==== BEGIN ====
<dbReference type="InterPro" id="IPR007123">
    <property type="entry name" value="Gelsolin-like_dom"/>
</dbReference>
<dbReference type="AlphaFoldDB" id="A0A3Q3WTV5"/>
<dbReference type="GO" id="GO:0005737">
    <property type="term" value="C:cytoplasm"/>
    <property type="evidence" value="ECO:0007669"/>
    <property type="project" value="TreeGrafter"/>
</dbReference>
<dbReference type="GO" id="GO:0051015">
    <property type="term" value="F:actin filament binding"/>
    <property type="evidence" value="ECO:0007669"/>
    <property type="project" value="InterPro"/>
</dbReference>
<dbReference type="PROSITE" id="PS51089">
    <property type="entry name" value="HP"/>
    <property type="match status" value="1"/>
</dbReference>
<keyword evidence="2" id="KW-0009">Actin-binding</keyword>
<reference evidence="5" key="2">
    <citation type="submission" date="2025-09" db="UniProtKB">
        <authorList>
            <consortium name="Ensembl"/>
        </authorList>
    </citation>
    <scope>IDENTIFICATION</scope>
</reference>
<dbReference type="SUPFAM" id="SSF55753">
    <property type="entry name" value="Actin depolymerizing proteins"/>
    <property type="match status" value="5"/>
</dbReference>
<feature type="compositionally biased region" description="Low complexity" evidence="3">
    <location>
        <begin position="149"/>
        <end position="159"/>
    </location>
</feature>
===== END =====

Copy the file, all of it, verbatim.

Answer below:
<dbReference type="InterPro" id="IPR007123">
    <property type="entry name" value="Gelsolin-like_dom"/>
</dbReference>
<dbReference type="AlphaFoldDB" id="A0A3Q3WTV5"/>
<dbReference type="GO" id="GO:0005737">
    <property type="term" value="C:cytoplasm"/>
    <property type="evidence" value="ECO:0007669"/>
    <property type="project" value="TreeGrafter"/>
</dbReference>
<dbReference type="GO" id="GO:0051015">
    <property type="term" value="F:actin filament binding"/>
    <property type="evidence" value="ECO:0007669"/>
    <property type="project" value="InterPro"/>
</dbReference>
<dbReference type="PROSITE" id="PS51089">
    <property type="entry name" value="HP"/>
    <property type="match status" value="1"/>
</dbReference>
<keyword evidence="2" id="KW-0009">Actin-binding</keyword>
<reference evidence="5" key="2">
    <citation type="submission" date="2025-09" db="UniProtKB">
        <authorList>
            <consortium name="Ensembl"/>
        </authorList>
    </citation>
    <scope>IDENTIFICATION</scope>
</reference>
<dbReference type="SUPFAM" id="SSF55753">
    <property type="entry name" value="Actin depolymerizing proteins"/>
    <property type="match status" value="5"/>
</dbReference>
<feature type="compositionally biased region" description="Low complexity" evidence="3">
    <location>
        <begin position="149"/>
        <end position="159"/>
    </location>
</feature>